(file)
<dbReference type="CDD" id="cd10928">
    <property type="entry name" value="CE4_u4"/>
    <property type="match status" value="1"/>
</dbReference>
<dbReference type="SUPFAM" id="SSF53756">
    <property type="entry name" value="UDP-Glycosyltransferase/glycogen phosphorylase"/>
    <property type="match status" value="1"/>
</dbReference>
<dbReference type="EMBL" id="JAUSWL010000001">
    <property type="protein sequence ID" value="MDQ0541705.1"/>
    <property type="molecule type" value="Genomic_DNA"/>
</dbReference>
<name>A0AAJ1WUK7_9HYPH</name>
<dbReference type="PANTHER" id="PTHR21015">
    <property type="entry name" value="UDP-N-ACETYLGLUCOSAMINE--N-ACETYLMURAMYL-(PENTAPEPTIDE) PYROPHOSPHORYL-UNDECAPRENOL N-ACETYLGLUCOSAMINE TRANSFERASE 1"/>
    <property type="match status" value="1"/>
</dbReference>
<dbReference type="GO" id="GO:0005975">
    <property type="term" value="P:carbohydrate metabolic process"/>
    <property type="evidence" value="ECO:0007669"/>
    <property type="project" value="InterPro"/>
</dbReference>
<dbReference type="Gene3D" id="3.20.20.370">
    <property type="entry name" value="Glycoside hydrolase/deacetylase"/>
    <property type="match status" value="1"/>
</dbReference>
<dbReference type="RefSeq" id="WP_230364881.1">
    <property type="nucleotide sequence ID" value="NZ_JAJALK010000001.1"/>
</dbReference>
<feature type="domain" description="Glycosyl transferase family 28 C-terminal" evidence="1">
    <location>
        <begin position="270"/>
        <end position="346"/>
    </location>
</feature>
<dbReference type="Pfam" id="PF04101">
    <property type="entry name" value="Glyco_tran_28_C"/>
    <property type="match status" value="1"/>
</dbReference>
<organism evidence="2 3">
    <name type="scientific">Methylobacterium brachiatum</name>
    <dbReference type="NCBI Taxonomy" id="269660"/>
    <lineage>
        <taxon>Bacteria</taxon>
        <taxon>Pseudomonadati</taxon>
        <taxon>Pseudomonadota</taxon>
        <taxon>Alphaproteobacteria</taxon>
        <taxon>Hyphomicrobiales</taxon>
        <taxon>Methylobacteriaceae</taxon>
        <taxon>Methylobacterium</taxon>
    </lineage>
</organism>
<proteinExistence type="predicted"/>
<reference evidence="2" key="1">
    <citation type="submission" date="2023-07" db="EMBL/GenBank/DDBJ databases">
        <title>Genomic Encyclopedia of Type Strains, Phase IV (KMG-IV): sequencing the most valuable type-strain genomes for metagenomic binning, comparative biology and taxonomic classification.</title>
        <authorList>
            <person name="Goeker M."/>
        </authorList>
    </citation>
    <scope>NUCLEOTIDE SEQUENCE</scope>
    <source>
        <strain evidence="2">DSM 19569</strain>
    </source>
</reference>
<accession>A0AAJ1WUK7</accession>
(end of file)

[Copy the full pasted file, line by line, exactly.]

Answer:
<dbReference type="CDD" id="cd10928">
    <property type="entry name" value="CE4_u4"/>
    <property type="match status" value="1"/>
</dbReference>
<dbReference type="SUPFAM" id="SSF53756">
    <property type="entry name" value="UDP-Glycosyltransferase/glycogen phosphorylase"/>
    <property type="match status" value="1"/>
</dbReference>
<dbReference type="EMBL" id="JAUSWL010000001">
    <property type="protein sequence ID" value="MDQ0541705.1"/>
    <property type="molecule type" value="Genomic_DNA"/>
</dbReference>
<name>A0AAJ1WUK7_9HYPH</name>
<dbReference type="PANTHER" id="PTHR21015">
    <property type="entry name" value="UDP-N-ACETYLGLUCOSAMINE--N-ACETYLMURAMYL-(PENTAPEPTIDE) PYROPHOSPHORYL-UNDECAPRENOL N-ACETYLGLUCOSAMINE TRANSFERASE 1"/>
    <property type="match status" value="1"/>
</dbReference>
<dbReference type="GO" id="GO:0005975">
    <property type="term" value="P:carbohydrate metabolic process"/>
    <property type="evidence" value="ECO:0007669"/>
    <property type="project" value="InterPro"/>
</dbReference>
<dbReference type="Gene3D" id="3.20.20.370">
    <property type="entry name" value="Glycoside hydrolase/deacetylase"/>
    <property type="match status" value="1"/>
</dbReference>
<dbReference type="RefSeq" id="WP_230364881.1">
    <property type="nucleotide sequence ID" value="NZ_JAJALK010000001.1"/>
</dbReference>
<feature type="domain" description="Glycosyl transferase family 28 C-terminal" evidence="1">
    <location>
        <begin position="270"/>
        <end position="346"/>
    </location>
</feature>
<dbReference type="Pfam" id="PF04101">
    <property type="entry name" value="Glyco_tran_28_C"/>
    <property type="match status" value="1"/>
</dbReference>
<organism evidence="2 3">
    <name type="scientific">Methylobacterium brachiatum</name>
    <dbReference type="NCBI Taxonomy" id="269660"/>
    <lineage>
        <taxon>Bacteria</taxon>
        <taxon>Pseudomonadati</taxon>
        <taxon>Pseudomonadota</taxon>
        <taxon>Alphaproteobacteria</taxon>
        <taxon>Hyphomicrobiales</taxon>
        <taxon>Methylobacteriaceae</taxon>
        <taxon>Methylobacterium</taxon>
    </lineage>
</organism>
<proteinExistence type="predicted"/>
<reference evidence="2" key="1">
    <citation type="submission" date="2023-07" db="EMBL/GenBank/DDBJ databases">
        <title>Genomic Encyclopedia of Type Strains, Phase IV (KMG-IV): sequencing the most valuable type-strain genomes for metagenomic binning, comparative biology and taxonomic classification.</title>
        <authorList>
            <person name="Goeker M."/>
        </authorList>
    </citation>
    <scope>NUCLEOTIDE SEQUENCE</scope>
    <source>
        <strain evidence="2">DSM 19569</strain>
    </source>
</reference>
<accession>A0AAJ1WUK7</accession>